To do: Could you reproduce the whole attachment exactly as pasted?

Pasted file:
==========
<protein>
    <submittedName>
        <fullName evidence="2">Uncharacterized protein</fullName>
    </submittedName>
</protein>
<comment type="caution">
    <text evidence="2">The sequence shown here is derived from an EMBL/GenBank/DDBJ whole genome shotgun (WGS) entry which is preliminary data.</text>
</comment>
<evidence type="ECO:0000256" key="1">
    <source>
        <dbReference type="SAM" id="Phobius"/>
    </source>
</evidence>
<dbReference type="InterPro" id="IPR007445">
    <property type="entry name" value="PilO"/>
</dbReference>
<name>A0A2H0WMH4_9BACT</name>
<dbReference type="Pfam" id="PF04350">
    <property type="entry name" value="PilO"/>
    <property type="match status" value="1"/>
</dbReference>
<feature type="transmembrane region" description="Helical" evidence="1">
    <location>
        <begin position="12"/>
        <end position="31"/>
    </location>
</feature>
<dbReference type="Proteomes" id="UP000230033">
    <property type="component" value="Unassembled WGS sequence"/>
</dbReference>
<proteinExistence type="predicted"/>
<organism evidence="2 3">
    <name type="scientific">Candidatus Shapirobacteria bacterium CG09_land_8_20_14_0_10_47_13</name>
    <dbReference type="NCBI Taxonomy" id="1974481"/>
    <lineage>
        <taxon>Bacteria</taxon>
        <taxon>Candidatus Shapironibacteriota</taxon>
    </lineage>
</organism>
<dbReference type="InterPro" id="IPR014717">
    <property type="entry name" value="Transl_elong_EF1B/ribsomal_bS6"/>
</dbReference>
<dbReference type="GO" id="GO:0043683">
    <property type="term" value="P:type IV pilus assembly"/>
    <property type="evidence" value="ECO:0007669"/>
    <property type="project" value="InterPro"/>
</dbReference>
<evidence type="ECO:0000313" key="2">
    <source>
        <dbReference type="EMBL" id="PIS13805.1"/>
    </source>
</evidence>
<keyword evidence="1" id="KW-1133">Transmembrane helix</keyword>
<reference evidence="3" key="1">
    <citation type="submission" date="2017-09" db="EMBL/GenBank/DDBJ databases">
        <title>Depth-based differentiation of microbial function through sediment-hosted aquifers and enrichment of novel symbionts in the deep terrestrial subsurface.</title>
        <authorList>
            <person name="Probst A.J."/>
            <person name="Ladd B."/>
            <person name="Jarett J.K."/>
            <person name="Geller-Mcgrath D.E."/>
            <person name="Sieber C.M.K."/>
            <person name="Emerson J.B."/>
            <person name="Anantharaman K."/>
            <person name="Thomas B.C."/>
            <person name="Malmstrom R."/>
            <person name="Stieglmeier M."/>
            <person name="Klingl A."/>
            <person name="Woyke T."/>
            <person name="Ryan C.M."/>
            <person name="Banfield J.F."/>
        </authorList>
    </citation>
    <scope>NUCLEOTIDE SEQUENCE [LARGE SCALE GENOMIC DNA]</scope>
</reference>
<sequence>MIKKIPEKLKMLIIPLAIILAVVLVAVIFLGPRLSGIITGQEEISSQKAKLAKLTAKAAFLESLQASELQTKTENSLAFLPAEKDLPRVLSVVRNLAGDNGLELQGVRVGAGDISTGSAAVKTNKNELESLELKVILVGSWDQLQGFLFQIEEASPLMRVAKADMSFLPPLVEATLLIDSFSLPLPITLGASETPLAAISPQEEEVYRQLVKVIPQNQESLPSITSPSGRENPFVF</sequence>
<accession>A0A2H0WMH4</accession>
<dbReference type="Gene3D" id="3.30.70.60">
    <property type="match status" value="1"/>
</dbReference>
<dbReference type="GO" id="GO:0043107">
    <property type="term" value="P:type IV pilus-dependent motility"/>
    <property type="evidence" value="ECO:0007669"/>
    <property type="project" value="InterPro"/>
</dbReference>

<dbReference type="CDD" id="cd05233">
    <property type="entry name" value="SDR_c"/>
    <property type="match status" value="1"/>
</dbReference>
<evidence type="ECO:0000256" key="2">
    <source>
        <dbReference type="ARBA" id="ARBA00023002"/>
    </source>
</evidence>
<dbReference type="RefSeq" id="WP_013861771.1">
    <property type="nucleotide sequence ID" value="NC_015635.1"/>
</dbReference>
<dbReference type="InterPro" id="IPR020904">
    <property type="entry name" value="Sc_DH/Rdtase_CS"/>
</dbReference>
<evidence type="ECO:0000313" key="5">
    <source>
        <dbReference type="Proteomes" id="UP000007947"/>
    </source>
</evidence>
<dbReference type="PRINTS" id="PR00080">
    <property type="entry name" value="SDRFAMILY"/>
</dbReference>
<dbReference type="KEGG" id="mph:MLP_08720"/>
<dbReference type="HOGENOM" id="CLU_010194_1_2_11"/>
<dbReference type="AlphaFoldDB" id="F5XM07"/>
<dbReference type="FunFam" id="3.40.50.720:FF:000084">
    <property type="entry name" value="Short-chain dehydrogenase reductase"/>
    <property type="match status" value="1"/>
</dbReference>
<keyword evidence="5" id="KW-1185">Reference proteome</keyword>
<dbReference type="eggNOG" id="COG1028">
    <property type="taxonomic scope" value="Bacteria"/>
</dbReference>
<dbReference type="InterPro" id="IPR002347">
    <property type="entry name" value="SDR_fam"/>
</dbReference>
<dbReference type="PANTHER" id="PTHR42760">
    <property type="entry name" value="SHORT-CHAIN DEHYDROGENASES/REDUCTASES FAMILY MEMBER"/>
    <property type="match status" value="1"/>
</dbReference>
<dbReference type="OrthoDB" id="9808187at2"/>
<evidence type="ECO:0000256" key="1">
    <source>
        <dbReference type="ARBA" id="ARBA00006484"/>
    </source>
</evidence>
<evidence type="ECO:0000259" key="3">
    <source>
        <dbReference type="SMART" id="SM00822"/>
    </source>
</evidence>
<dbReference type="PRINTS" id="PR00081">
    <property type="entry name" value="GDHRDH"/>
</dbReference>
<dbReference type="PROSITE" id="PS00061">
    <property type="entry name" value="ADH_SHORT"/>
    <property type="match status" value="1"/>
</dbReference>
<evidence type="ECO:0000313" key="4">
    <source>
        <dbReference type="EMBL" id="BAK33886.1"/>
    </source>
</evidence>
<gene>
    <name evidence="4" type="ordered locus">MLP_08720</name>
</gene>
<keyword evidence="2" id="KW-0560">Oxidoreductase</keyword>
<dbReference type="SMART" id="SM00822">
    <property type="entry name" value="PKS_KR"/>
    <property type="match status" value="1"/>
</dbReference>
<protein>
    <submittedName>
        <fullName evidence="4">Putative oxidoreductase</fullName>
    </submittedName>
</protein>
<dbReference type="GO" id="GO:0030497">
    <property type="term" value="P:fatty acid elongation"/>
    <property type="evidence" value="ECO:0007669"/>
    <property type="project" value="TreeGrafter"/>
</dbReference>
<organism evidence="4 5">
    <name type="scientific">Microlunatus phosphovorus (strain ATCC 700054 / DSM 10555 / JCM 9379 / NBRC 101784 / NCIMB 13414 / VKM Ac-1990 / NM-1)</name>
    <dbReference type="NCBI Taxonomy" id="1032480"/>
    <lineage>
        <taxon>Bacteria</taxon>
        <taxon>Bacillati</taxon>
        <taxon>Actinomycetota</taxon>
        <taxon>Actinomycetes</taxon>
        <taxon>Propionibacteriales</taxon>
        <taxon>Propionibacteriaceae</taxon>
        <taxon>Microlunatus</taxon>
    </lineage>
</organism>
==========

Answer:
<protein>
    <submittedName>
        <fullName evidence="2">Uncharacterized protein</fullName>
    </submittedName>
</protein>
<comment type="caution">
    <text evidence="2">The sequence shown here is derived from an EMBL/GenBank/DDBJ whole genome shotgun (WGS) entry which is preliminary data.</text>
</comment>
<evidence type="ECO:0000256" key="1">
    <source>
        <dbReference type="SAM" id="Phobius"/>
    </source>
</evidence>
<dbReference type="InterPro" id="IPR007445">
    <property type="entry name" value="PilO"/>
</dbReference>
<name>A0A2H0WMH4_9BACT</name>
<dbReference type="Pfam" id="PF04350">
    <property type="entry name" value="PilO"/>
    <property type="match status" value="1"/>
</dbReference>
<feature type="transmembrane region" description="Helical" evidence="1">
    <location>
        <begin position="12"/>
        <end position="31"/>
    </location>
</feature>
<dbReference type="Proteomes" id="UP000230033">
    <property type="component" value="Unassembled WGS sequence"/>
</dbReference>
<proteinExistence type="predicted"/>
<organism evidence="2 3">
    <name type="scientific">Candidatus Shapirobacteria bacterium CG09_land_8_20_14_0_10_47_13</name>
    <dbReference type="NCBI Taxonomy" id="1974481"/>
    <lineage>
        <taxon>Bacteria</taxon>
        <taxon>Candidatus Shapironibacteriota</taxon>
    </lineage>
</organism>
<dbReference type="InterPro" id="IPR014717">
    <property type="entry name" value="Transl_elong_EF1B/ribsomal_bS6"/>
</dbReference>
<dbReference type="GO" id="GO:0043683">
    <property type="term" value="P:type IV pilus assembly"/>
    <property type="evidence" value="ECO:0007669"/>
    <property type="project" value="InterPro"/>
</dbReference>
<evidence type="ECO:0000313" key="2">
    <source>
        <dbReference type="EMBL" id="PIS13805.1"/>
    </source>
</evidence>
<keyword evidence="1" id="KW-1133">Transmembrane helix</keyword>
<reference evidence="3" key="1">
    <citation type="submission" date="2017-09" db="EMBL/GenBank/DDBJ databases">
        <title>Depth-based differentiation of microbial function through sediment-hosted aquifers and enrichment of novel symbionts in the deep terrestrial subsurface.</title>
        <authorList>
            <person name="Probst A.J."/>
            <person name="Ladd B."/>
            <person name="Jarett J.K."/>
            <person name="Geller-Mcgrath D.E."/>
            <person name="Sieber C.M.K."/>
            <person name="Emerson J.B."/>
            <person name="Anantharaman K."/>
            <person name="Thomas B.C."/>
            <person name="Malmstrom R."/>
            <person name="Stieglmeier M."/>
            <person name="Klingl A."/>
            <person name="Woyke T."/>
            <person name="Ryan C.M."/>
            <person name="Banfield J.F."/>
        </authorList>
    </citation>
    <scope>NUCLEOTIDE SEQUENCE [LARGE SCALE GENOMIC DNA]</scope>
</reference>
<sequence>MIKKIPEKLKMLIIPLAIILAVVLVAVIFLGPRLSGIITGQEEISSQKAKLAKLTAKAAFLESLQASELQTKTENSLAFLPAEKDLPRVLSVVRNLAGDNGLELQGVRVGAGDISTGSAAVKTNKNELESLELKVILVGSWDQLQGFLFQIEEASPLMRVAKADMSFLPPLVEATLLIDSFSLPLPITLGASETPLAAISPQEEEVYRQLVKVIPQNQESLPSITSPSGRENPFVF</sequence>
<accession>A0A2H0WMH4</accession>
<dbReference type="Gene3D" id="3.30.70.60">
    <property type="match status" value="1"/>
</dbReference>
<dbReference type="GO" id="GO:0043107">
    <property type="term" value="P:type IV pilus-dependent motility"/>
    <property type="evidence" value="ECO:0007669"/>
    <property type="project" value="InterPro"/>
</dbReference>

<dbReference type="CDD" id="cd05233">
    <property type="entry name" value="SDR_c"/>
    <property type="match status" value="1"/>
</dbReference>
<evidence type="ECO:0000256" key="2">
    <source>
        <dbReference type="ARBA" id="ARBA00023002"/>
    </source>
</evidence>
<dbReference type="RefSeq" id="WP_013861771.1">
    <property type="nucleotide sequence ID" value="NC_015635.1"/>
</dbReference>
<dbReference type="InterPro" id="IPR020904">
    <property type="entry name" value="Sc_DH/Rdtase_CS"/>
</dbReference>
<evidence type="ECO:0000313" key="5">
    <source>
        <dbReference type="Proteomes" id="UP000007947"/>
    </source>
</evidence>
<dbReference type="PRINTS" id="PR00080">
    <property type="entry name" value="SDRFAMILY"/>
</dbReference>
<dbReference type="KEGG" id="mph:MLP_08720"/>
<dbReference type="HOGENOM" id="CLU_010194_1_2_11"/>
<dbReference type="AlphaFoldDB" id="F5XM07"/>
<dbReference type="FunFam" id="3.40.50.720:FF:000084">
    <property type="entry name" value="Short-chain dehydrogenase reductase"/>
    <property type="match status" value="1"/>
</dbReference>
<keyword evidence="5" id="KW-1185">Reference proteome</keyword>
<dbReference type="eggNOG" id="COG1028">
    <property type="taxonomic scope" value="Bacteria"/>
</dbReference>
<dbReference type="InterPro" id="IPR002347">
    <property type="entry name" value="SDR_fam"/>
</dbReference>
<dbReference type="PANTHER" id="PTHR42760">
    <property type="entry name" value="SHORT-CHAIN DEHYDROGENASES/REDUCTASES FAMILY MEMBER"/>
    <property type="match status" value="1"/>
</dbReference>
<dbReference type="OrthoDB" id="9808187at2"/>
<evidence type="ECO:0000256" key="1">
    <source>
        <dbReference type="ARBA" id="ARBA00006484"/>
    </source>
</evidence>
<evidence type="ECO:0000259" key="3">
    <source>
        <dbReference type="SMART" id="SM00822"/>
    </source>
</evidence>
<dbReference type="PRINTS" id="PR00081">
    <property type="entry name" value="GDHRDH"/>
</dbReference>
<dbReference type="PROSITE" id="PS00061">
    <property type="entry name" value="ADH_SHORT"/>
    <property type="match status" value="1"/>
</dbReference>
<evidence type="ECO:0000313" key="4">
    <source>
        <dbReference type="EMBL" id="BAK33886.1"/>
    </source>
</evidence>
<gene>
    <name evidence="4" type="ordered locus">MLP_08720</name>
</gene>
<keyword evidence="2" id="KW-0560">Oxidoreductase</keyword>
<dbReference type="SMART" id="SM00822">
    <property type="entry name" value="PKS_KR"/>
    <property type="match status" value="1"/>
</dbReference>
<protein>
    <submittedName>
        <fullName evidence="4">Putative oxidoreductase</fullName>
    </submittedName>
</protein>
<dbReference type="GO" id="GO:0030497">
    <property type="term" value="P:fatty acid elongation"/>
    <property type="evidence" value="ECO:0007669"/>
    <property type="project" value="TreeGrafter"/>
</dbReference>
<organism evidence="4 5">
    <name type="scientific">Microlunatus phosphovorus (strain ATCC 700054 / DSM 10555 / JCM 9379 / NBRC 101784 / NCIMB 13414 / VKM Ac-1990 / NM-1)</name>
    <dbReference type="NCBI Taxonomy" id="1032480"/>
    <lineage>
        <taxon>Bacteria</taxon>
        <taxon>Bacillati</taxon>
        <taxon>Actinomycetota</taxon>
        <taxon>Actinomycetes</taxon>
        <taxon>Propionibacteriales</taxon>
        <taxon>Propionibacteriaceae</taxon>
        <taxon>Microlunatus</taxon>
    </lineage>
</organism>